Wilderness Skills Courses
Primitive Pursuits Wilderness Skills Courses offer some of the best outdoor skills instruction available - anywhere. Our senior program leaders have many year of experience teaching and practicing a wide variety nature-based skills that help us reconnect to the wild and learn to be better stewards of our home. Participants of all experience levels gain confidence and comfort in diverse natural habitats while learning how to live in the balance, in small groups, and becoming more intimately aware of how to integrate the living world back into our lives.
- Wilderness Skills Basics WinterFebruary, 9 - April 13, 2018Step out of your routine for 8 incredible Fridays steeped in outdoor skills, awareness and connection.
- Advanced Wilderness Skills (Spring)April 20 - June 8, 2018Take your wilderness skills to the next level while you continue connecting more deeply with the landscape and yourself.
- Nature Mentoring CertificationMay 22 - June, 15 2018Interested in teaching nature connection? This is where it all begins! WSB & AWS are not prerequisite for this program.
- Wilderness Skills Basics FallSept. 29 - Dec. 8, 2017Experience 8 incredible Fridays learning outdoor survival skills, deepening awareness and connecting with the natural world.
As part of a committed group that challenges, questions, explores, and plays together you will have many unique opportunities for personal & professional development, regardless of which course you choose...
The emphasis for the Wilderness Skills Course series is to introduce and go deeper into fundamental nature-based living skills and gain enough experience with each of them to know what's possible. With "wilderness survival" as a context for learning, you'll get to know yourself a whole lot more. You'll gain a working knowledge of natural resources that goes way beyond simply identifying things. You'll get to develop routines for integrating these relationships into your life and help others do the same.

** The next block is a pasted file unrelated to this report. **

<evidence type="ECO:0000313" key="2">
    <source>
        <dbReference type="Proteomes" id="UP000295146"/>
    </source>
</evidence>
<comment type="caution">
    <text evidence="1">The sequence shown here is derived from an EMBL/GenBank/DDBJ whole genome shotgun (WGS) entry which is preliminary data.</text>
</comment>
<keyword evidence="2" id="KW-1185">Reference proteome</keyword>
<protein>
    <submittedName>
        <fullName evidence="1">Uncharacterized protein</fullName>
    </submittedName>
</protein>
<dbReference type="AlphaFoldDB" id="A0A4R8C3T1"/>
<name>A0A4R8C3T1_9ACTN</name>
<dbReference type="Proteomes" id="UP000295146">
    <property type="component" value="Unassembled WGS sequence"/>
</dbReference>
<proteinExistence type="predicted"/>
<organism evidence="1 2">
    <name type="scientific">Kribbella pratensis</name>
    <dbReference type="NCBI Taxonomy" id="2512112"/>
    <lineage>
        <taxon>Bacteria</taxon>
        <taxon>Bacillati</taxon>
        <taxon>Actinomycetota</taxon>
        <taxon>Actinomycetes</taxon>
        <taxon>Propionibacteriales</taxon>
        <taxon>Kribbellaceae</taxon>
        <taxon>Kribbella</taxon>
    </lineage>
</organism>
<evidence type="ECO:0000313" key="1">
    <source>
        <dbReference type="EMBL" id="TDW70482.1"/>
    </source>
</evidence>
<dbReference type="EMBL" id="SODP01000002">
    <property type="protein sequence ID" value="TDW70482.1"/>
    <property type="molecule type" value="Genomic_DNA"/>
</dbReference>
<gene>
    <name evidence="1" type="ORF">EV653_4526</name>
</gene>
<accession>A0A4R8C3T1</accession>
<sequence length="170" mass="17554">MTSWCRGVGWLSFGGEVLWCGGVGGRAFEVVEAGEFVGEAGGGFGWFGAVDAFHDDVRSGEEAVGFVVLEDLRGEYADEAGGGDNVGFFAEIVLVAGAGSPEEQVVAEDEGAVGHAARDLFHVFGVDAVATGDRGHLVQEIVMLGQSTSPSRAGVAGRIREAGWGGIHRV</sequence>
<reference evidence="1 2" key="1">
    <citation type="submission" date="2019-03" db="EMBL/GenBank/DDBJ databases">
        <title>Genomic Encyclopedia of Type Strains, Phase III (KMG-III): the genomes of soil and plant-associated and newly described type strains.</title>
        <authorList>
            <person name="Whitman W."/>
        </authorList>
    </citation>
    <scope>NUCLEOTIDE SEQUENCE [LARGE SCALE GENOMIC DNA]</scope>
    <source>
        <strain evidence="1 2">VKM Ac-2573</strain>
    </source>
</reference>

Some nature-based living skills include:
One of the primary goals of these courses is to develop and deepen our awareness of the land, each other and ourselves. Through games, routines, journaling and deeply questioning our experiences we will come to our sense to see more, feel more and know more of what exists around and inside of us.
Knowledge of hazards:
For many of us fear can be a barrier to fully experiencing the natural world. There are real dangers out there, but there are also a lot of misconceptions. By separating real hazards from imagined ones we can safely push our edges and replace uncertainty with exhilaration and connection.
So much of human life revolves around shelter. It is one of the largest investments we make as people and it is a fundamental requirement for our survival and wellbeing. We will put our minds and hands to the challenge of using raw materials from the land to create a home in its most essential form.
Obtaining and treating water:
As far as we know there is no life without water, and there is certainly no human life unless safe drinking water can be found. Water connects us to the earth and all the life around us. As we explore this connection we will practice techniques for finding, carrying and purifying this precious resource.
Working with fire:
Fire has been a companion of human kind for more than 400,000 years. It cooks our food, warms our bodies and gives us the power to alter the land on which we live. Today fire is mostly hidden from view but its contribution to our daily lives is just as profound. Using skills mastered by some of our earliest ancestors, we will learn how to create fire and use it to fashion tools, cook food, and lead us closer to what it means to be human.
Direction finding, navigation and celestial movement:
Can you close your eyes right now and point south? Do you know what phase the moon is in and when and where it will rise and set? Until maps and compasses became available, knowing how the sun, moon and stars moved was vital to traveling safely through the landscape. We will learn to use maps and compasses but we will also figure out where we are in relation to celestial bodies and the signs they leave here on the earth.